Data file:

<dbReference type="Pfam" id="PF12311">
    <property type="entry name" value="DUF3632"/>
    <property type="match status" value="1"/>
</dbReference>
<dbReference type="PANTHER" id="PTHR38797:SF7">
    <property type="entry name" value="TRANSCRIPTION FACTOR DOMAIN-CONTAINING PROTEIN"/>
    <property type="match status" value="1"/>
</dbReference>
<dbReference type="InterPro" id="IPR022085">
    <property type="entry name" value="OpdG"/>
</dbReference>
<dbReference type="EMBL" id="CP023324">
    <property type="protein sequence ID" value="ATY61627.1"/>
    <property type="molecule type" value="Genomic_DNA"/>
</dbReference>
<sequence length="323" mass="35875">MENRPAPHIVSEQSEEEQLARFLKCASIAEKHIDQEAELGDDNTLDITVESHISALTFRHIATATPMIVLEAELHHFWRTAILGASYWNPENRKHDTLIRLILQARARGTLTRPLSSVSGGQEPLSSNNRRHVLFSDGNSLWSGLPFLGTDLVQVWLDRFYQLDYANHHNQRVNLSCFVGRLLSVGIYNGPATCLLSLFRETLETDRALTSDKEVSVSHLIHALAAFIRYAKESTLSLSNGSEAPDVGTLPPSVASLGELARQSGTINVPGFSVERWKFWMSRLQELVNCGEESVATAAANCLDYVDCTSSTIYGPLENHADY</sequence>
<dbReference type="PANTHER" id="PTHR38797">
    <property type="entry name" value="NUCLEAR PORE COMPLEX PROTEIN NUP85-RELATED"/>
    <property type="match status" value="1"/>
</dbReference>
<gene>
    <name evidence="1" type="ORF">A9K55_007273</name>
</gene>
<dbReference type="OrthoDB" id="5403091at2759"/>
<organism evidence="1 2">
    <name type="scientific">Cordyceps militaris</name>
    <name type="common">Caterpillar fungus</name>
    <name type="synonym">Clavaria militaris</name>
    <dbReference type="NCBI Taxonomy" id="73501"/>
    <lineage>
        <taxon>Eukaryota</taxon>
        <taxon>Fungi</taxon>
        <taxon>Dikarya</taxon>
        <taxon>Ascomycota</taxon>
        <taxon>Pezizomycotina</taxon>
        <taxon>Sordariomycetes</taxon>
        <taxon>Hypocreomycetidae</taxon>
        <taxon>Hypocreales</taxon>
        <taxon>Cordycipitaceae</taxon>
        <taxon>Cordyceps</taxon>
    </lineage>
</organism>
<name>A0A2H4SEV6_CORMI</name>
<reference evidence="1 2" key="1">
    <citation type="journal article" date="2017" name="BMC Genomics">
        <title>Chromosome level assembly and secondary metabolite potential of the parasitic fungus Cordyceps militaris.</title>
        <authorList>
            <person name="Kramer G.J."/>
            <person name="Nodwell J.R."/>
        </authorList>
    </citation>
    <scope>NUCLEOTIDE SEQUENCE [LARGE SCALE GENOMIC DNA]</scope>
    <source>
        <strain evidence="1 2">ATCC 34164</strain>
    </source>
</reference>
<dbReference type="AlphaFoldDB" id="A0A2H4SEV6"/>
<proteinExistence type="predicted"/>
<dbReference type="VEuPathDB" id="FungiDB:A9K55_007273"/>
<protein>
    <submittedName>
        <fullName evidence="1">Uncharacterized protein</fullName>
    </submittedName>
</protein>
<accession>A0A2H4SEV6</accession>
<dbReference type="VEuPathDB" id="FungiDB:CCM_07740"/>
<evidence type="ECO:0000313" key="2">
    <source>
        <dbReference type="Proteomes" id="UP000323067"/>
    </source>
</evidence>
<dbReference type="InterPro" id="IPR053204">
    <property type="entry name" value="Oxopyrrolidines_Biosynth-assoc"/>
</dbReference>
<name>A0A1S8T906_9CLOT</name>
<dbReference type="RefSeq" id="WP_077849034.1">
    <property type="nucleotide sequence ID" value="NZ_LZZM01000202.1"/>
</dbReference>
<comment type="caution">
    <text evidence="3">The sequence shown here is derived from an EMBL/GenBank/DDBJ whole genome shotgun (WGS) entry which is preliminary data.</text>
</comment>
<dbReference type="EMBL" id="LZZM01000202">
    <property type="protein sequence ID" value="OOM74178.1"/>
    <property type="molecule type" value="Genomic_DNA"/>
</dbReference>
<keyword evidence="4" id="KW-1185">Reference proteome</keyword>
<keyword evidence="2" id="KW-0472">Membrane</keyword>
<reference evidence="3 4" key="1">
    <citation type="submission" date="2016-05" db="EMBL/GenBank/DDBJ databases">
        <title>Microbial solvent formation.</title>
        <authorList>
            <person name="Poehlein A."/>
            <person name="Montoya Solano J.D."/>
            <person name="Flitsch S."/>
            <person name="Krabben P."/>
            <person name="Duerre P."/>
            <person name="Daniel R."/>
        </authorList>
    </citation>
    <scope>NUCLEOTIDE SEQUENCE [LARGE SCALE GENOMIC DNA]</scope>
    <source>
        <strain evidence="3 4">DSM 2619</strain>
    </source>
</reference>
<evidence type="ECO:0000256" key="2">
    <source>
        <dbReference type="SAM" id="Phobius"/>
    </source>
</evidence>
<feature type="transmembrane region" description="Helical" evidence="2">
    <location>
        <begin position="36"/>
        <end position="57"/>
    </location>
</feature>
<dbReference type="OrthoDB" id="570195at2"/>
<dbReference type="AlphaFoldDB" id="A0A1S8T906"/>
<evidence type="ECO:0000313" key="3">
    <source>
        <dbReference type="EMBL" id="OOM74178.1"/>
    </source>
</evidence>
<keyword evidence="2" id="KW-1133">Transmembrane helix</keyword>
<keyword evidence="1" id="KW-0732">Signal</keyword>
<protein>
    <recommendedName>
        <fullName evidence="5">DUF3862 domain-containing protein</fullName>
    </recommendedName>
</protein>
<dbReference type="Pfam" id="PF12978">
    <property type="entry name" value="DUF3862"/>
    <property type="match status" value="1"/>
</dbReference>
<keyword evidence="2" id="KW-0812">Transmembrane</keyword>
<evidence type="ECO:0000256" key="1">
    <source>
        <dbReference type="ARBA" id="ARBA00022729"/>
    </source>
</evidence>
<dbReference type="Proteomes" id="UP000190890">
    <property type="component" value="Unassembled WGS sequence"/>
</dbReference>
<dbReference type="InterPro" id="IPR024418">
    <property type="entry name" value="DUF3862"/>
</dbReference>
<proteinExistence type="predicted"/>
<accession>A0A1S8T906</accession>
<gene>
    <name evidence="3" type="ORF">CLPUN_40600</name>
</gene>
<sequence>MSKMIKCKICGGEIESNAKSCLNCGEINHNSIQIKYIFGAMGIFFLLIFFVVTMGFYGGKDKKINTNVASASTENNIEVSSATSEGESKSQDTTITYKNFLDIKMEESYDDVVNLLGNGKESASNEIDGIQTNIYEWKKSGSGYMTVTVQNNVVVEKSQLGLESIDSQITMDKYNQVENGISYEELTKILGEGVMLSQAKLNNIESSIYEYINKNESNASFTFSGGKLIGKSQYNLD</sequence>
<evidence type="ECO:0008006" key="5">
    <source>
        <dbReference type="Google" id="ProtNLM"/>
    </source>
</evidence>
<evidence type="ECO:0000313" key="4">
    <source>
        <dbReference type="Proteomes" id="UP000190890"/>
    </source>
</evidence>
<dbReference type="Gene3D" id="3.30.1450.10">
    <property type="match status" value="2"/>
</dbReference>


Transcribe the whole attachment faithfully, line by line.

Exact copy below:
<dbReference type="Pfam" id="PF12311">
    <property type="entry name" value="DUF3632"/>
    <property type="match status" value="1"/>
</dbReference>
<dbReference type="PANTHER" id="PTHR38797:SF7">
    <property type="entry name" value="TRANSCRIPTION FACTOR DOMAIN-CONTAINING PROTEIN"/>
    <property type="match status" value="1"/>
</dbReference>
<dbReference type="InterPro" id="IPR022085">
    <property type="entry name" value="OpdG"/>
</dbReference>
<dbReference type="EMBL" id="CP023324">
    <property type="protein sequence ID" value="ATY61627.1"/>
    <property type="molecule type" value="Genomic_DNA"/>
</dbReference>
<sequence length="323" mass="35875">MENRPAPHIVSEQSEEEQLARFLKCASIAEKHIDQEAELGDDNTLDITVESHISALTFRHIATATPMIVLEAELHHFWRTAILGASYWNPENRKHDTLIRLILQARARGTLTRPLSSVSGGQEPLSSNNRRHVLFSDGNSLWSGLPFLGTDLVQVWLDRFYQLDYANHHNQRVNLSCFVGRLLSVGIYNGPATCLLSLFRETLETDRALTSDKEVSVSHLIHALAAFIRYAKESTLSLSNGSEAPDVGTLPPSVASLGELARQSGTINVPGFSVERWKFWMSRLQELVNCGEESVATAAANCLDYVDCTSSTIYGPLENHADY</sequence>
<dbReference type="PANTHER" id="PTHR38797">
    <property type="entry name" value="NUCLEAR PORE COMPLEX PROTEIN NUP85-RELATED"/>
    <property type="match status" value="1"/>
</dbReference>
<gene>
    <name evidence="1" type="ORF">A9K55_007273</name>
</gene>
<dbReference type="OrthoDB" id="5403091at2759"/>
<organism evidence="1 2">
    <name type="scientific">Cordyceps militaris</name>
    <name type="common">Caterpillar fungus</name>
    <name type="synonym">Clavaria militaris</name>
    <dbReference type="NCBI Taxonomy" id="73501"/>
    <lineage>
        <taxon>Eukaryota</taxon>
        <taxon>Fungi</taxon>
        <taxon>Dikarya</taxon>
        <taxon>Ascomycota</taxon>
        <taxon>Pezizomycotina</taxon>
        <taxon>Sordariomycetes</taxon>
        <taxon>Hypocreomycetidae</taxon>
        <taxon>Hypocreales</taxon>
        <taxon>Cordycipitaceae</taxon>
        <taxon>Cordyceps</taxon>
    </lineage>
</organism>
<name>A0A2H4SEV6_CORMI</name>
<reference evidence="1 2" key="1">
    <citation type="journal article" date="2017" name="BMC Genomics">
        <title>Chromosome level assembly and secondary metabolite potential of the parasitic fungus Cordyceps militaris.</title>
        <authorList>
            <person name="Kramer G.J."/>
            <person name="Nodwell J.R."/>
        </authorList>
    </citation>
    <scope>NUCLEOTIDE SEQUENCE [LARGE SCALE GENOMIC DNA]</scope>
    <source>
        <strain evidence="1 2">ATCC 34164</strain>
    </source>
</reference>
<dbReference type="AlphaFoldDB" id="A0A2H4SEV6"/>
<proteinExistence type="predicted"/>
<dbReference type="VEuPathDB" id="FungiDB:A9K55_007273"/>
<protein>
    <submittedName>
        <fullName evidence="1">Uncharacterized protein</fullName>
    </submittedName>
</protein>
<accession>A0A2H4SEV6</accession>
<dbReference type="VEuPathDB" id="FungiDB:CCM_07740"/>
<evidence type="ECO:0000313" key="2">
    <source>
        <dbReference type="Proteomes" id="UP000323067"/>
    </source>
</evidence>
<dbReference type="InterPro" id="IPR053204">
    <property type="entry name" value="Oxopyrrolidines_Biosynth-assoc"/>
</dbReference>
<name>A0A1S8T906_9CLOT</name>
<dbReference type="RefSeq" id="WP_077849034.1">
    <property type="nucleotide sequence ID" value="NZ_LZZM01000202.1"/>
</dbReference>
<comment type="caution">
    <text evidence="3">The sequence shown here is derived from an EMBL/GenBank/DDBJ whole genome shotgun (WGS) entry which is preliminary data.</text>
</comment>
<dbReference type="EMBL" id="LZZM01000202">
    <property type="protein sequence ID" value="OOM74178.1"/>
    <property type="molecule type" value="Genomic_DNA"/>
</dbReference>
<keyword evidence="4" id="KW-1185">Reference proteome</keyword>
<keyword evidence="2" id="KW-0472">Membrane</keyword>
<reference evidence="3 4" key="1">
    <citation type="submission" date="2016-05" db="EMBL/GenBank/DDBJ databases">
        <title>Microbial solvent formation.</title>
        <authorList>
            <person name="Poehlein A."/>
            <person name="Montoya Solano J.D."/>
            <person name="Flitsch S."/>
            <person name="Krabben P."/>
            <person name="Duerre P."/>
            <person name="Daniel R."/>
        </authorList>
    </citation>
    <scope>NUCLEOTIDE SEQUENCE [LARGE SCALE GENOMIC DNA]</scope>
    <source>
        <strain evidence="3 4">DSM 2619</strain>
    </source>
</reference>
<evidence type="ECO:0000256" key="2">
    <source>
        <dbReference type="SAM" id="Phobius"/>
    </source>
</evidence>
<feature type="transmembrane region" description="Helical" evidence="2">
    <location>
        <begin position="36"/>
        <end position="57"/>
    </location>
</feature>
<dbReference type="OrthoDB" id="570195at2"/>
<dbReference type="AlphaFoldDB" id="A0A1S8T906"/>
<evidence type="ECO:0000313" key="3">
    <source>
        <dbReference type="EMBL" id="OOM74178.1"/>
    </source>
</evidence>
<keyword evidence="2" id="KW-1133">Transmembrane helix</keyword>
<keyword evidence="1" id="KW-0732">Signal</keyword>
<protein>
    <recommendedName>
        <fullName evidence="5">DUF3862 domain-containing protein</fullName>
    </recommendedName>
</protein>
<dbReference type="Pfam" id="PF12978">
    <property type="entry name" value="DUF3862"/>
    <property type="match status" value="1"/>
</dbReference>
<keyword evidence="2" id="KW-0812">Transmembrane</keyword>
<evidence type="ECO:0000256" key="1">
    <source>
        <dbReference type="ARBA" id="ARBA00022729"/>
    </source>
</evidence>
<dbReference type="Proteomes" id="UP000190890">
    <property type="component" value="Unassembled WGS sequence"/>
</dbReference>
<dbReference type="InterPro" id="IPR024418">
    <property type="entry name" value="DUF3862"/>
</dbReference>
<proteinExistence type="predicted"/>
<accession>A0A1S8T906</accession>
<gene>
    <name evidence="3" type="ORF">CLPUN_40600</name>
</gene>
<sequence>MSKMIKCKICGGEIESNAKSCLNCGEINHNSIQIKYIFGAMGIFFLLIFFVVTMGFYGGKDKKINTNVASASTENNIEVSSATSEGESKSQDTTITYKNFLDIKMEESYDDVVNLLGNGKESASNEIDGIQTNIYEWKKSGSGYMTVTVQNNVVVEKSQLGLESIDSQITMDKYNQVENGISYEELTKILGEGVMLSQAKLNNIESSIYEYINKNESNASFTFSGGKLIGKSQYNLD</sequence>
<evidence type="ECO:0008006" key="5">
    <source>
        <dbReference type="Google" id="ProtNLM"/>
    </source>
</evidence>
<evidence type="ECO:0000313" key="4">
    <source>
        <dbReference type="Proteomes" id="UP000190890"/>
    </source>
</evidence>
<dbReference type="Gene3D" id="3.30.1450.10">
    <property type="match status" value="2"/>
</dbReference>